DVD Review: “In Bruges”
It’s hard to imagine the Belgian Tourist Office being thrilled with “In Bruges,” a magnificently coarse, pitch-black comedy about hitmen hiding out in what is portrayed as the most boring city in Europe. Playwright Martin McDonagh, who won an Oscar for his short film “Six Shooter,” makes his feature-length debut with a film that doesn’t stop with its host city — by the time the credits roll, nearly everyone has a shot at being offended, so if widely cast insults and buckets of blood are your cup of Stella Artois, “In Bruges” is the ideal destination.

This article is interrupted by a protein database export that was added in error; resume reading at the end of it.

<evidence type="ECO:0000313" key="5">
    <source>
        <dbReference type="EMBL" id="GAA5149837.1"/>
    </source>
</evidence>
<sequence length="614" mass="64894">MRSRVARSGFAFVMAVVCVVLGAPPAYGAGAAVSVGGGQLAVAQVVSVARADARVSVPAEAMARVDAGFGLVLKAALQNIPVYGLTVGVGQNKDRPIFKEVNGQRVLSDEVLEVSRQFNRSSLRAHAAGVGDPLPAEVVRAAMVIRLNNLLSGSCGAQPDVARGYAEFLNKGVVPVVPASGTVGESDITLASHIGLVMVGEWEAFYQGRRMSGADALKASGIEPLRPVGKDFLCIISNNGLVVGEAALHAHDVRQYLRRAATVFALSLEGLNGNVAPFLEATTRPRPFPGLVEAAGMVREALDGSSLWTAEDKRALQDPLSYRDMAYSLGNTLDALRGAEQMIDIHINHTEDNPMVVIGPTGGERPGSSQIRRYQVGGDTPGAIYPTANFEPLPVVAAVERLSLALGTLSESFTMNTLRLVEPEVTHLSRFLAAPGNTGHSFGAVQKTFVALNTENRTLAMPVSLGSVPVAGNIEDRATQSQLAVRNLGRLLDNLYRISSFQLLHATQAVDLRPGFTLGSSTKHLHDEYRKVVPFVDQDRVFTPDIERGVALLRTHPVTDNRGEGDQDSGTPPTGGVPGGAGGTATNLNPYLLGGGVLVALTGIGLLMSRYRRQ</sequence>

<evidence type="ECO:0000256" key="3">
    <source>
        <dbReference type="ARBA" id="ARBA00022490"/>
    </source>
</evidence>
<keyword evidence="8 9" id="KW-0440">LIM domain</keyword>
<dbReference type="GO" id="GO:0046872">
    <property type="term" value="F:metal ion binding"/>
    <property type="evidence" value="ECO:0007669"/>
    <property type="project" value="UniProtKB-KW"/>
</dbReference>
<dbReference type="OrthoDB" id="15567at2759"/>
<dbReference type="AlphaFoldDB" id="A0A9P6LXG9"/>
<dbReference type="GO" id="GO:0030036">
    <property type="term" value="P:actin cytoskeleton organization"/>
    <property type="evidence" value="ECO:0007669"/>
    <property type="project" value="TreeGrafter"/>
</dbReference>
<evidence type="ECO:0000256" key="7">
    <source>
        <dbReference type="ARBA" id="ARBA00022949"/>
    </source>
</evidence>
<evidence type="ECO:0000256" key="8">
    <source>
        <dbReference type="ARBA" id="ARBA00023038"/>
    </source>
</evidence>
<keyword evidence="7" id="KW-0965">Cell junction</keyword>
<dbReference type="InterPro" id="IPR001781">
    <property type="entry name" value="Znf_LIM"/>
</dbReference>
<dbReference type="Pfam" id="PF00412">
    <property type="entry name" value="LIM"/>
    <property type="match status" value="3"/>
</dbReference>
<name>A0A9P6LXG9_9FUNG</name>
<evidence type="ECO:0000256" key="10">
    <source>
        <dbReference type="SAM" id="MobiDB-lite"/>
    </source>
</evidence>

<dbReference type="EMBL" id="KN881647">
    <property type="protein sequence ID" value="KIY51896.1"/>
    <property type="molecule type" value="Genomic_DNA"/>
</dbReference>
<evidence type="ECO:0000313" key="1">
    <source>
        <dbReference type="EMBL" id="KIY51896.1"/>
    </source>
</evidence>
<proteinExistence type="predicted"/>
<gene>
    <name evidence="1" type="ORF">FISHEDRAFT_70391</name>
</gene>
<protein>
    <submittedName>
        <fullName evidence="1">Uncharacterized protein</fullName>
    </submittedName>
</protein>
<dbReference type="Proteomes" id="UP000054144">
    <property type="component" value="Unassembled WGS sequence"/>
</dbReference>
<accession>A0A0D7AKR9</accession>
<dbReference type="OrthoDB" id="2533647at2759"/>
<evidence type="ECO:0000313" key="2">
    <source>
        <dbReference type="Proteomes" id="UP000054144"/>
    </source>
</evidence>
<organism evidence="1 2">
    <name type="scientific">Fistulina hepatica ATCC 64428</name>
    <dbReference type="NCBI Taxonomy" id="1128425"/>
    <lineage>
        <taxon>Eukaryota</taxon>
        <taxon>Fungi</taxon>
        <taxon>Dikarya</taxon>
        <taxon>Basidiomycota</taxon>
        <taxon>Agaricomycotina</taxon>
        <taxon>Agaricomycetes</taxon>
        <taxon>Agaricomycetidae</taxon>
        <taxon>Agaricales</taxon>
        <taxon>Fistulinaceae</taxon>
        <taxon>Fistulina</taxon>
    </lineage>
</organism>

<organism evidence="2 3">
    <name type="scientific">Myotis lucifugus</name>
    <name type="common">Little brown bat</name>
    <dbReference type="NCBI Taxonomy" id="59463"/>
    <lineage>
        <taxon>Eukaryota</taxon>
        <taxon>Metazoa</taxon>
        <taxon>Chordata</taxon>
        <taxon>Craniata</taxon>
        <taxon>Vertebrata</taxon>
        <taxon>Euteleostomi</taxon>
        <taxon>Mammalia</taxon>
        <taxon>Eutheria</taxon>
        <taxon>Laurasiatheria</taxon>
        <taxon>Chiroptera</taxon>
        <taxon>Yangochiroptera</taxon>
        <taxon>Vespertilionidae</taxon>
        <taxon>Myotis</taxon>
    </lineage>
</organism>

Experienced killer Ken (Brendan Gleeson) takes Ray (Colin Farrell) into hiding after the first-time hitman’s debut assignment goes terribly wrong. The two Brits wind up in Bruges (pronounced “Broozh”), a backwater with tons of Medieval architecture but little else of interest. Ray grouses interminably until he runs into Chloe (Clemence Poesy), a gorgeous local who might be as crooked as he is. But Chloe is mainly a distraction: Ray is destined for very bad things thanks to the designs of Harry Waters (Ralph Fiennes), a crime boss back in Britain with the worst onscreen temper since Ben Kingsley’s Don Logan in “Sexy Beast.”
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